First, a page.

Surgical techniques for RC procedures or routines in postoperative care may cause differences, especially in the number and distribution of conservatively followed complications that do not require surgery. In our clinic, routine broad-spectrum antibiotic prophylaxis, use of antiemetics and bowel movement enhancers, active lung exercises, use of bronchodilators for the first 3 days, early mobilization, and low-molecular-weight heparin prophylaxis are performed for all patients. In our current study, the overall rate for any complication is 69.1%. GIS (27.5%) complications were the most frequent. Most severe postoperative complications requiring intervention (CDC ≥ grade IIIb) were found in 18.4%, compatible with the literature [1,2,3, 21, 22].

In the current study, SIRI, NAC, BMI ≥ 25 kg/m2, and ACCI were found to be independent predictors of most severe complications. Ornaghi et al. investigated the impact of preoperative nutritional factors (BMI, hypoalbuminemia, and sarcopenia) on complication and mortality rates after RC in a systematic review. They found that high BMI, hypoalbuminemia, and sarcopenia significantly increased the complication rates after RC [23]. Similarly, in the current study, BMI ≥ 25 kg/m2 was found to be a strong predictor of both 30-day and 90-day complications. We found that patients receiving NAC had fewer severe 90-day complication rates. This may be attributed to the fact that receiving NAC improves surgery-related outcomes. It is well known that NAC does not increase RC complications [24,25,26,27,28]. Additionally, Hoeh et al. reported complications in a detailed manner, and they found that patients who received NAC had significantly less surgical site, cardiac, pulmonary, and genitourinary complications than those who did not [26]. Similarly, Jerlström et al. found that RC patients who received NAC had significantly less GIS complications [27].

Vetterlein et al. found that ACCI and delta hemoglobin were independent predictors of most severe complications [2]. Hirobe et al. found that BMI ≥ 25 kg/m2, smoking history, and CCI ≥ 2 were independent risk factors for high-grade complications [22]. Zareba et al. reported that increased number of postoperative complications were observed with increasing ACCI [21]. We also found that ACCI ≥ 6 was a significant cutoff to predict most severe complications.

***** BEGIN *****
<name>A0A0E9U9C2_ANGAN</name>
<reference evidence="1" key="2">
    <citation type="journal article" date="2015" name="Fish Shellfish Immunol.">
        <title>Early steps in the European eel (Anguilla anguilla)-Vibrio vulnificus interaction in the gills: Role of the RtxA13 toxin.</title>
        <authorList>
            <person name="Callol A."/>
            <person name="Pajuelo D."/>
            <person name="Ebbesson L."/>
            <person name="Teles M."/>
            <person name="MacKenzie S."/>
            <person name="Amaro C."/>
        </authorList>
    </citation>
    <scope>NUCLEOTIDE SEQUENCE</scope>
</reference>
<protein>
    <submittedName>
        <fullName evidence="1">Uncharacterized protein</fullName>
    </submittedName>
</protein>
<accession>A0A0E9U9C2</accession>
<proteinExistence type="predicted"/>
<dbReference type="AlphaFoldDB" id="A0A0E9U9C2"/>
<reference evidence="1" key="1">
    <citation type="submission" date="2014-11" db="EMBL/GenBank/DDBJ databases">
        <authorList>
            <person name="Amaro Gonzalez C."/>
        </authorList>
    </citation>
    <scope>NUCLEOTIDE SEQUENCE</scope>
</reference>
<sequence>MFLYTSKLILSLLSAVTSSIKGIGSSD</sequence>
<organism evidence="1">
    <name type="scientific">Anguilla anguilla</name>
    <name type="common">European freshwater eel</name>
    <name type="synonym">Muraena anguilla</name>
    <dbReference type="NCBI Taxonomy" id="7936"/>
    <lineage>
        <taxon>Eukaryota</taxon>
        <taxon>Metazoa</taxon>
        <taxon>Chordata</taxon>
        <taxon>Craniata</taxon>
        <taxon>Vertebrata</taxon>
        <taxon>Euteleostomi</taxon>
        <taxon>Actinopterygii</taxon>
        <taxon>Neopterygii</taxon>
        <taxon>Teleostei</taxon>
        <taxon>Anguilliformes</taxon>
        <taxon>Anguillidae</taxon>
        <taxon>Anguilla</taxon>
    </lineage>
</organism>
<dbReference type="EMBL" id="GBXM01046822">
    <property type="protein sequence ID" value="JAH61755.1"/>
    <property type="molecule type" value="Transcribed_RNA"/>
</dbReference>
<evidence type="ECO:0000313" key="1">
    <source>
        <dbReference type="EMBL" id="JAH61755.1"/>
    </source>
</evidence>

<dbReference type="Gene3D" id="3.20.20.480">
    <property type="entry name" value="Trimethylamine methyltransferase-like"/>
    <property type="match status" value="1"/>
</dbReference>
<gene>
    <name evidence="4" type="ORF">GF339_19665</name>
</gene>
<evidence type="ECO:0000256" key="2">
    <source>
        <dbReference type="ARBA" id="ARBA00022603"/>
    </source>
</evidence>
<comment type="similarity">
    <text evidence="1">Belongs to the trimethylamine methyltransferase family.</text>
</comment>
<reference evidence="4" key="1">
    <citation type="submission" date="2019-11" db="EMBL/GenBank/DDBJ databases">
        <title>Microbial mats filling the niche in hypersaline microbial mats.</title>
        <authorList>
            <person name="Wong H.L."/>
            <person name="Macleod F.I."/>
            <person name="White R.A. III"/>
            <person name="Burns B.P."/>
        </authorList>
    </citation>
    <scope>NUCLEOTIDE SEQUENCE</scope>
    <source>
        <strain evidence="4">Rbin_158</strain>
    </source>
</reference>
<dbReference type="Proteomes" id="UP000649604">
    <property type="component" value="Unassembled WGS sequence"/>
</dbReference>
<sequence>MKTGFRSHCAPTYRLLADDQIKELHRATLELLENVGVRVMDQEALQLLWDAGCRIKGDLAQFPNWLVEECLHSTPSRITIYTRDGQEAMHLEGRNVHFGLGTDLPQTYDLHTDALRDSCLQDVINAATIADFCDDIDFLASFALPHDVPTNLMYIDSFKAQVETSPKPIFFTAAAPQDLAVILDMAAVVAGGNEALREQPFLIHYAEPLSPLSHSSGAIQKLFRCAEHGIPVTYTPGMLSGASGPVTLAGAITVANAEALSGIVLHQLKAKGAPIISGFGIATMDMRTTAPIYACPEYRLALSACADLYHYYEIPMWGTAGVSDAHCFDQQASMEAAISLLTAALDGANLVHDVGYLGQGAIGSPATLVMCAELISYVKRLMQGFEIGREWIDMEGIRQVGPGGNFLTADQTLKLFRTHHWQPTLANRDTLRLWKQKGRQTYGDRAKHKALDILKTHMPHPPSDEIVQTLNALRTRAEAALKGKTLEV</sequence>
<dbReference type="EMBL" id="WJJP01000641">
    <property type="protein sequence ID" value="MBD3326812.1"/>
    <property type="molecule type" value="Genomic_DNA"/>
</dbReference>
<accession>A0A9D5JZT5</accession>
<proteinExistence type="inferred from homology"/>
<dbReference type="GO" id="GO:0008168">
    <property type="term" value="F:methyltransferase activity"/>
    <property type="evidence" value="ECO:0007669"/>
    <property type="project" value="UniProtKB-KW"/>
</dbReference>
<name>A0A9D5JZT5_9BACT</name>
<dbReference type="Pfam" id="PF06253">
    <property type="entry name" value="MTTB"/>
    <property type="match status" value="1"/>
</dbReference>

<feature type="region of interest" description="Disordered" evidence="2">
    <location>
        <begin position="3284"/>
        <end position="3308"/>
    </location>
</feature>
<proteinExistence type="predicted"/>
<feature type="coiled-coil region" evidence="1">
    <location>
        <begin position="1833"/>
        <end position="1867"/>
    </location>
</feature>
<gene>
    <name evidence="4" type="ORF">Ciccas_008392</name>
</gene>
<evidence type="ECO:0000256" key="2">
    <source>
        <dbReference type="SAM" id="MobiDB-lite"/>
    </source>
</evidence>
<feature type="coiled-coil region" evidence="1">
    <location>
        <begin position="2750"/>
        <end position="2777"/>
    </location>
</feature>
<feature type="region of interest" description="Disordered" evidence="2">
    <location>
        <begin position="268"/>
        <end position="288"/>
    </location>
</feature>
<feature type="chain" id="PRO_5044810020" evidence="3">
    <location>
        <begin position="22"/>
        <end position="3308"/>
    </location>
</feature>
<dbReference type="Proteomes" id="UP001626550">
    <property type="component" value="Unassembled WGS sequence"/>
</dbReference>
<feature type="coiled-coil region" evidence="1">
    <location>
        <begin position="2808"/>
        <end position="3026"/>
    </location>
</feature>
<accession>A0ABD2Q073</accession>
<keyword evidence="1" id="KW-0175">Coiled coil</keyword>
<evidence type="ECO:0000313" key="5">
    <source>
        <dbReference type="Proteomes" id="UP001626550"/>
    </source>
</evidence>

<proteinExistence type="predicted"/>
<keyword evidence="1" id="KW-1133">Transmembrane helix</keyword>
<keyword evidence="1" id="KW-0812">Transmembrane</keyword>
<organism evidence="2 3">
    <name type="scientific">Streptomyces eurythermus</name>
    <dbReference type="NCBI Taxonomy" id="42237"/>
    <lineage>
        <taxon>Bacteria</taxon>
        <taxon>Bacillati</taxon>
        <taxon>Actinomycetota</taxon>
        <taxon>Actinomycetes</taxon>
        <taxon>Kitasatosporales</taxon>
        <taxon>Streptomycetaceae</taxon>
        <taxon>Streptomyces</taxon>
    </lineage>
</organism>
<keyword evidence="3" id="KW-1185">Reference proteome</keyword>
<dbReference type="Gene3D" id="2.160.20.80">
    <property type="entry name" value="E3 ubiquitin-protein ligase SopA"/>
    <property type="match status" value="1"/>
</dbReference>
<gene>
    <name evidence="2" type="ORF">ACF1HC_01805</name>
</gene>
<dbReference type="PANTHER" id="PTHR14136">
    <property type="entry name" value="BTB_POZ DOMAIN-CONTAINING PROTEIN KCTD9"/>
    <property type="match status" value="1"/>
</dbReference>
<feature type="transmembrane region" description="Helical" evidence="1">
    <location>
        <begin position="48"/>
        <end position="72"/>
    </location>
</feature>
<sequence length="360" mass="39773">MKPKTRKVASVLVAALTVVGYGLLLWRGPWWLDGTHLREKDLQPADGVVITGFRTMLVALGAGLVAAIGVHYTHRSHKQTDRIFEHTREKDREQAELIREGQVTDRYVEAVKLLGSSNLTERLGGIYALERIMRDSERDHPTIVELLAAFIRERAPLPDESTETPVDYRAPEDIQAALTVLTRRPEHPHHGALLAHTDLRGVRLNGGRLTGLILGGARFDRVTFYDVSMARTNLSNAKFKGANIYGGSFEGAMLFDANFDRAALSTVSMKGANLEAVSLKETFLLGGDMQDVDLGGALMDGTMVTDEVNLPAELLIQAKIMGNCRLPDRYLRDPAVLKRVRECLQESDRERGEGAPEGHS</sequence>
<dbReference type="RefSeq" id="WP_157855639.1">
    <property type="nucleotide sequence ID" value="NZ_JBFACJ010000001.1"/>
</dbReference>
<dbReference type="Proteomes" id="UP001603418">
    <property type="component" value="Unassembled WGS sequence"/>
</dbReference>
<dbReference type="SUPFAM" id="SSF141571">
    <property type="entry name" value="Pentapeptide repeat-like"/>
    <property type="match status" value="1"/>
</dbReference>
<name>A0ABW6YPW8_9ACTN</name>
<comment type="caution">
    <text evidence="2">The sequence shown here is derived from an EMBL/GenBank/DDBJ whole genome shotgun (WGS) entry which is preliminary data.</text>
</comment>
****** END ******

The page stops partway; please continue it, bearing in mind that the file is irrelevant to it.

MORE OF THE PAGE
Previously, AGR, PLR, and PNI were found to be associated with oncological outcomes of RC [11, 12, 18]. In the current study, these markers were evaluated to predict complications, and no significant relationship was found. Recently, Claps et al. proposed another immune-nutritional marker called as CONUT score in a multi-institutional retrospective study. They were calculated the CONUT scores according to the serum albumin, lymphocyte count, and cholesterol levels of the patients. They found that high CONUT score (≥ 3) was independently predictive for both complications and oncologic outcomes [29]. Standard methods should be used in studies reporting complications [8]. This principle is the main topic of the current study. Very interestingly, Claps et al. did not clarify how they obtained and reported all complications from five different European centers in a standardized way. They also did not comment or report any limitation about this. Therefore, external validation is obviously needed for their notable results.

SIRI was found to be an independent predictor of 90-day most severe complications. In 2016, Qi et al. first described that SIRI showed good prognostic value in patients with pancreatic cancer [14]. Subsequently, SIRI has also been shown to be associated with various cancers [13, 15,16,17]. Urbanowicz et al. found SIRI to be associated with post-bypass mortality [30], Jin Z. et al. with ischemic stroke [31], and Lee L. E. et al. with all-cause mortality of vasculitis [32]. The precise mechanisms underlying the association between increasing SIRI levels and poor prognosis prevail to be uncovered. The high level of monocyte and neutrophil count represents a higher tumor burden as they play major roles on increasing the tumor cell migration, invasion, and angiogenesis and suppression of anti-tumor immune reaction [33, 34]. In contrast, lymphocytes have a vital function in anti-tumor defense via direct and antigen-dependent cytotoxic cell death and suppression of the tumor proliferation functions [35]. Therefore, higher level of SIRI indicates increased levels of the immunosuppressive monocytes and neutrophils and decreased levels of the immunogenic lymphocytes. Patients with high tumor burden may be more frail and prone for postoperative complications. In the current study, SIRI was found significantly higher in patients with pT4 stage and/or positive surgical margin. This might be responsible to some extent for severe complications in RC patients.